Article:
If you’ve ever wondered about how drug addiction ruins a life full of potential, this brutally honest memoir will give you the lowdown. Addiction is not a quick process, instead, it is a relentless, repetitive, ever-deepening  gouging of all semblance of normality, until nothing is left but the heartbeat keeping you alive. And this author, Desiree-Anne Martin, takes you there – no holds barred.

We Don’t Talk About it. Ever.traces the life of Martin from her girlhood in Cape Town, fraught with persistent yet unspoken dysfunction (thus the title) both in her family home and her environment, an apartheid-era coloured community bedevilled by poverty, gangs and drugs. Naturally bright, she excelled at her private school, but in adolescence plunged into an identity crisis laden with self-loathing – over her unruly hair, her skin colour, her weight, her racial roots.

She turns to self-harm, disordered eating, compulsive lying and the thrill of petty theft. Conversely, she also devours books, and wins a place to study drama at UCT, but doesn’t follow through with it because she suspects her parents can’t afford it and instead, takes off for London to follow a boy, getting lost in clubs, booze and pills. On her return to South Africa she embraces the Ecstacy trance club scene but when she meets Darren, a heroin addict, her life descends quickly into an unmanageable mess as she becomes an intravenous smack junkie herself.

Martin, now 42 and a mother of two, has been clean for 13 years. She is a published poet, addictions counsellor and postgraduate student. It has taken this gaping window of time for this book to come about, largely because of the internal work Martin needed to do to unravel her harrowing past, unearth the catalysts of her self-destructive behaviour and heal herself. In the process, we are given the story of an addict who plunged headlong into every drug temptation that crossed her path, heroin becoming her ultimate enslaver, rendering her a sex worker, expert manipulator and thief and eventually, a prisoner.

As the drug memoir genre expands, we are becoming more discerning. Having read a few drug memoirs myself, my take on Martin’s book is that it allows the events too much latitude – unfolding with juggernaut rapidity from one high or low to the next high or low – with too little deep introspective inbetween. The style is staccato and urgent throughout: “As he (Darren) stretched out, the empty syringe dropped next to me where I perched on the frame of the futon, watchfully. I couldn’t speak. I wanted to scream. Instead, I hugged my knees and rocked slightly. It wasn’t supposed to be like this. I wasn’t supposed to have progressed from snorting and chasing to spiking. I was supposed to have gotten him clean. But nine months later and it had only gotten worse. He had returned from that detox in Knysna and gone straight to score.”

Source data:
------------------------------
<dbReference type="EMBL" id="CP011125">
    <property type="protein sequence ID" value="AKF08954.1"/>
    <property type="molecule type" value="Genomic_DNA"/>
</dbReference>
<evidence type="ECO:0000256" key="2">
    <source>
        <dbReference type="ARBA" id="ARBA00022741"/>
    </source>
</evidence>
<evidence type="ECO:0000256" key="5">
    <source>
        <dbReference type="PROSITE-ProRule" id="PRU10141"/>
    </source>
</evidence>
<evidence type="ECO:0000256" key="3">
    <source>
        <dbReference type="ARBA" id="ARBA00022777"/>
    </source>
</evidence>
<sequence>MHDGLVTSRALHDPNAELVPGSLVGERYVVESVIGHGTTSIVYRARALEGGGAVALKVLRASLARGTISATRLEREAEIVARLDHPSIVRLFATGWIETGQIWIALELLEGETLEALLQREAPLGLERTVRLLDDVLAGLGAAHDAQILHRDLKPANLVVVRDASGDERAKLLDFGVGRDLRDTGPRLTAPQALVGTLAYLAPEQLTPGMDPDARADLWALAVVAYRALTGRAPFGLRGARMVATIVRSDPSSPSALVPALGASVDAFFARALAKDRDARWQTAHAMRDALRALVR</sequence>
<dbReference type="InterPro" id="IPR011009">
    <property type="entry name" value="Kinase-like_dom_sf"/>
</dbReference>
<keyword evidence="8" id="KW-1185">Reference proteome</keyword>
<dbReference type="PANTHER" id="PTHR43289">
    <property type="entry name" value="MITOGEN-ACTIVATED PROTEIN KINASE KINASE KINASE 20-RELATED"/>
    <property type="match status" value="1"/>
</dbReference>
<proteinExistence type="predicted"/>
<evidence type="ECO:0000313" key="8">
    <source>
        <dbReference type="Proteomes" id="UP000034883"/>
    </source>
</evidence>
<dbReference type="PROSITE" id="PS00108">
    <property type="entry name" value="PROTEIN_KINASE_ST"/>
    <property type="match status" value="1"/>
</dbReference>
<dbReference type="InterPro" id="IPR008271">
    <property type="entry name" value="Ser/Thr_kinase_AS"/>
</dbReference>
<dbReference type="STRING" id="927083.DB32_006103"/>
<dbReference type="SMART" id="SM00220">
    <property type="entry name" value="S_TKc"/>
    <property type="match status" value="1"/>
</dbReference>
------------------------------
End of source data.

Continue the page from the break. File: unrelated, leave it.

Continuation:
There is a lot to fit into this memoir, of course, by dint of the sheer length, scale and depth of Martin’s addiction, and for this reason alone, it wields more gravitas than other, better-written memoirs that nonetheless court with exaggeration to amplify effect. And her matter-of-fact, almost nonchalant tone actually serves to underscore the narcissistic, sociopathic beings that addicts become.

“It was a sordid courtship structured purely along economical lines. Supply and demand. I needed heroin; Abdul, my dealer, wanted sex. I had exhausted all other anxious options, all other possible means. I could find nothing to pawn or exchange. I was too feeble to steal anything. All I had left to bargain with was my vagina,” she writes.

It’s in these bleak appraisals of her worthlessness as a junkie that you feel heartbroken, knowing that Martin was, and is, so much more, that this beautiful, intelligent woman was so destroyed by lack of self worth and rootlessness, followed by wreckless risk-taking, then serious, death defying addiction. Fortunately, extended periods of rehab followed from that, and again, her voice is refreshingly authentic about the process that – far from being the magic bullet – was riddled with relapses and more bad relationships.

Life is tough by nature, and it’s been no less tough for Martin since getting clean. Her first baby was born premature, and she endured acute post-natal depression.  She and her then husband Robert struggled financially, and then she discovered his infidelity. She married again, and had a second child, but the antidote to this horror story is Martin herself, her discipline in staying sober through each step of recovery, and her resilience in finding herself a place in the world without the crutches she has habitually leaned on for most of her life.

Ultimately then, this is a story of hope, in the face of a wasteland of hopelessness created by the most stealthy, merciless and dangerous enemy of all – the addicted self.


Helen Grange is a Johannesburg-based book reviewer and lifestyle writer. 

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